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Market Research Group

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Buying A Hotel Business

For many entrepreneurial men and women who have always admired great hospitality companies like Hilton and Marriott, there is nothing more exciting than buying a hotel. Hotels are a sizeable investment of time, effort, and money, but success in the hospitality business is lucrative financially and satisfying on a personal level too.

buying a hotel business

Both the Small Business Administration (SBA) and the United States Department of Agriculture (USDA) back loans which can be used for purchasing or constructing a hotel. The backing of Uncle Sam means that lenders can offer lower interest rates to prospective buyers, which can alleviate some of the financial pressure that comes with the hotel business.

SBA hotel loans can be used to purchase or construct an independent or franchised hotel at a very low interest rate with a smaller down payment than a regular commercial loan. They are difficult to acquire, however, so be ready to be patient with the process. Get in touch with a funding company that can work with you to explain all the required paperwork and smooth the process along.

There are benefits to both franchising and choosing not to buy a franchise. It will often be more expensive to buy a franchise hotel, both in the initial purchase phase and over time as you pay franchising fees. But a franchise hotel is also more likely to receive funding from lending institutions. And while independent hotels allow you to put a very personal stamp on your business, a franchise provides built-in marketing, recognition, training materials, and numerous other benefits. Are you willing to give up that control in exchange for simplicity? For many entrepreneurs this is a big decision.

Some entrepreneurs envision building their own hotel from the ground up. Others decide to invest in a pre-existing hotel and make it their own. Whichever route you choose, you have the opportunity to bring your hotel management dreams to life.

So, how much should you pay for a hotel? And how much is a hotel worth? The total cost of buying a hotel or hotel franchise is based on a number of factors. These include location, property type, size, asset value, and more. Determine with your lending partner how much you can truly afford as you search for properties and evaluate offers.

The acquisition price of a hotel is often the biggest factor when determining how much you can afford to pay. Before beginning your search, know how much capital you have available and what return on investment (ROI) you are targeting for this property.

Be sure to seek advice from professionals who understand the industry as well. Speak with an accountant, business attorney, and lending professional before committing any capital; they can help you avoid any costly mistakes.

The purchase price of the property does not always determine whether it will be profitable. You should consider other aspects of the hotel, such as if there is room to increase the daily rates and/or occupancy of the property. Be sure to look at other incentives such as state and local tax credits that can lower your net operating income.

Part of knowing how to buy a hotel is knowing what to expect in additional costs. Set aside enough capital for operating expenses and the unexpected. The purchase of a hotel is not just about purchasing the property; you must also pay for renovations, utilities, insurance, staff, and other operational costs.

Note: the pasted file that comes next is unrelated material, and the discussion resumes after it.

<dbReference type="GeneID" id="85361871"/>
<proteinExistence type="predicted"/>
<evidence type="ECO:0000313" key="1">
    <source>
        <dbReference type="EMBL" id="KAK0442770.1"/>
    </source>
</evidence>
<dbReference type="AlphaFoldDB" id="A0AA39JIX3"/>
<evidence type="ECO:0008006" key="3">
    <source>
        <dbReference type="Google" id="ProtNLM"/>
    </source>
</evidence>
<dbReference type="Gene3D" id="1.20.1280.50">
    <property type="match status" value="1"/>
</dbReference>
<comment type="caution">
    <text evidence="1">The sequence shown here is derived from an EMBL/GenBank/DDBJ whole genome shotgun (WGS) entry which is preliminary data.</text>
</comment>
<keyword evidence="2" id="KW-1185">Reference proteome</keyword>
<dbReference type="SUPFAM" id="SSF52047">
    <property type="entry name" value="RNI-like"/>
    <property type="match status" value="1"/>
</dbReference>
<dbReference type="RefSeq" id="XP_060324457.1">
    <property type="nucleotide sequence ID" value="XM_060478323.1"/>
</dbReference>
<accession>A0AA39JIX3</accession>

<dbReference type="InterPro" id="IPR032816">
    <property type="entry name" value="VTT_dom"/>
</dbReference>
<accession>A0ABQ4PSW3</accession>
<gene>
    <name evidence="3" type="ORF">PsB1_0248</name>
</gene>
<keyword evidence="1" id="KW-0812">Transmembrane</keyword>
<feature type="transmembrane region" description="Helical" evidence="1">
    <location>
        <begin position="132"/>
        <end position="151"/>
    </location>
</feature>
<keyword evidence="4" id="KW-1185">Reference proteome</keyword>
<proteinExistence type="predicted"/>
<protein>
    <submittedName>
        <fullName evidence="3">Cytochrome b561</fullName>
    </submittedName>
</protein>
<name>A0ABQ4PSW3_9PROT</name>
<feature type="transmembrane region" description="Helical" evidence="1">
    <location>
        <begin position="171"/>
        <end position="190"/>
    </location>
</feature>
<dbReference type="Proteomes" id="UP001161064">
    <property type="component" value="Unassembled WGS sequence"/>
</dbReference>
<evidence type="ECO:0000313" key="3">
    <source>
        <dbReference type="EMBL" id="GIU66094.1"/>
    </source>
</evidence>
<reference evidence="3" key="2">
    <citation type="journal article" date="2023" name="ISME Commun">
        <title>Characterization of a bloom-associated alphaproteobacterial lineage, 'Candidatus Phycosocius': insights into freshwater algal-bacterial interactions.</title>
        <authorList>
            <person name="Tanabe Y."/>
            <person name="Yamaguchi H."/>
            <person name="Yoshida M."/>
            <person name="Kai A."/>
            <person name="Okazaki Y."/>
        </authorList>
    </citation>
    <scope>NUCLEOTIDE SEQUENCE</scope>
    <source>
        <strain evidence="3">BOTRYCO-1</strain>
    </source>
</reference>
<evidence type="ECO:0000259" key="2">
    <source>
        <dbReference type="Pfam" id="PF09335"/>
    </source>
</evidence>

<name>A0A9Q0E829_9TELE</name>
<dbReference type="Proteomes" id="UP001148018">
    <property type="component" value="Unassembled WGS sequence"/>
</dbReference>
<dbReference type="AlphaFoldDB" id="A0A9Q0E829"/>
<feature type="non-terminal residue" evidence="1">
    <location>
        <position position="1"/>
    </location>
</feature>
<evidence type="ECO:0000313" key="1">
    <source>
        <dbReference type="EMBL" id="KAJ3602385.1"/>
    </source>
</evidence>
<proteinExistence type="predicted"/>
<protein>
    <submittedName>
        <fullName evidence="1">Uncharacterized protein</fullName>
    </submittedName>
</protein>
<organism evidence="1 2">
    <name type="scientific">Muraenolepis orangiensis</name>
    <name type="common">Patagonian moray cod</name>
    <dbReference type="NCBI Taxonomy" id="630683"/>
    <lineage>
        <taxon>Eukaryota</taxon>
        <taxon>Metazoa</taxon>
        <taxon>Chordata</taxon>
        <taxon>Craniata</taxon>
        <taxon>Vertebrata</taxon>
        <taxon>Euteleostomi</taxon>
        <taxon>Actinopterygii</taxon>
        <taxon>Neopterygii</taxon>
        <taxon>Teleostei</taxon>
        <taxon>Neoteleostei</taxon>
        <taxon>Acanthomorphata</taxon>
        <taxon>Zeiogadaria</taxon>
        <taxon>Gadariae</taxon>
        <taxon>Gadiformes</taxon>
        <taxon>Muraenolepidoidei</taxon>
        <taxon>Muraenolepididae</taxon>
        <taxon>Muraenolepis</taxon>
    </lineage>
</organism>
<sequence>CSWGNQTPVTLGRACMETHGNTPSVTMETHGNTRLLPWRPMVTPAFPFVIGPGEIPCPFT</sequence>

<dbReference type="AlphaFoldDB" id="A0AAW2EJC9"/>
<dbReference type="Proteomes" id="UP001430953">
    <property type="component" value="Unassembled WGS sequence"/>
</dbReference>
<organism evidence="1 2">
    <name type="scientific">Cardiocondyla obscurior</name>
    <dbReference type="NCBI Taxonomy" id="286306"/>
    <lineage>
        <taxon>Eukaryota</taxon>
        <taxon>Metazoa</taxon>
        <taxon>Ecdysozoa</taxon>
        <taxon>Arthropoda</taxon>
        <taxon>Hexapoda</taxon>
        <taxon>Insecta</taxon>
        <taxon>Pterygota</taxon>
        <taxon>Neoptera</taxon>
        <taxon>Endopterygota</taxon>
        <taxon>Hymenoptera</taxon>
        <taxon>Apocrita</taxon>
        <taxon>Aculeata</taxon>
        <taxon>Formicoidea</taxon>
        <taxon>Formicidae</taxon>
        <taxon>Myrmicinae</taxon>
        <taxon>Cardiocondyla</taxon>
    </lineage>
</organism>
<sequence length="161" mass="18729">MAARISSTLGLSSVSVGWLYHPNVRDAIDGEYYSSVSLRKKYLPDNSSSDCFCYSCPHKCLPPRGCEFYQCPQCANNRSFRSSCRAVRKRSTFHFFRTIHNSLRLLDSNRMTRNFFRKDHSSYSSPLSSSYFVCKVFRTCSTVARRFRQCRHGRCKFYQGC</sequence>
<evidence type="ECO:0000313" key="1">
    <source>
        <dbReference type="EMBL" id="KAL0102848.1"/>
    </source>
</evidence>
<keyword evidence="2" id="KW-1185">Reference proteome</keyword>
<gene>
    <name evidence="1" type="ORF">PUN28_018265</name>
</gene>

Determine whether you should purchase the property yourself or with a partner. The majority of hotel transactions involve an outside partner who brings capital, management expertise, and other resources to the table.

One of the most important initiatives prior to buying a hotel will be compliance. Nothing quashes an enterprising spirit quite like opening a business and then having to shut down due to negligent preparation. This is why the first question you should have answered is whether or not the property is compliant and up to code.

That final point may be the most prohibitive factor for aspiring entrepreneurs. Franchise fees can quickly offset the initial benefits of owning a franchise, but before you discount this option, consider what these fees entitle you to. Although franchise fees are nonrefundable, the skills you will learn in marketing, management, upkeep, and so on within the context of a franchise are invaluable and can be transferred to new business opportunities down the line.

If you choose to buy a franchise hotel from an existing owner, be sure to inquire about the existing agreement. The agreement may transfer to you without a hitch, or you might need to draft a new contract. Either way, acquiring ownership can come with hidden fees that must be anticipated.

This is when you consider whether or not you want to buy in a highly-traveled area. While areas such as Las Vegas, San Francisco, and New York bring in the most tourists a year, know that high-mileage areas are already saturated with hotels and come with a more expensive up-front cost.

Finally and most importantly, you need to consider your potential customers. Although it might seem reductive, getting to know your customer base is truly the best thing you can do to promote ongoing hotel success.

There was a time when anticipating your target demo was more or less guesswork. You would have to gather anecdotal information and just hope your business adjustments resonated with your clientele. Luckily, today things are more sophisticated thanks to the Internet of Things (IoT) and artificial intelligence.

Some hotel chains are leveraging IBM analytics technology to collect transactional and customer data into a central repository. This data can then be analyzed to make decisions about room arrangements, amenities, and customer experience services. The hotel industry is just now experimenting with big data, so expect this technology to continue to influence hospitality innovation.

This is far from a comprehensive list of questions to ask before buying a hotel, but this is a good place to start. Above all else, be diligent and be discerning. When it comes to buying a hotel, doing your homework is the answer to a successful purchase.

Bruce is the U.S. and International Business Manager for Dynamis Ltd., the parent company of, one of the largest online global marketplaces for buying and selling small-to-medium-size businesses. He is focused on helping small businesses succeed and regularly writes about entrepreneurship and small business management.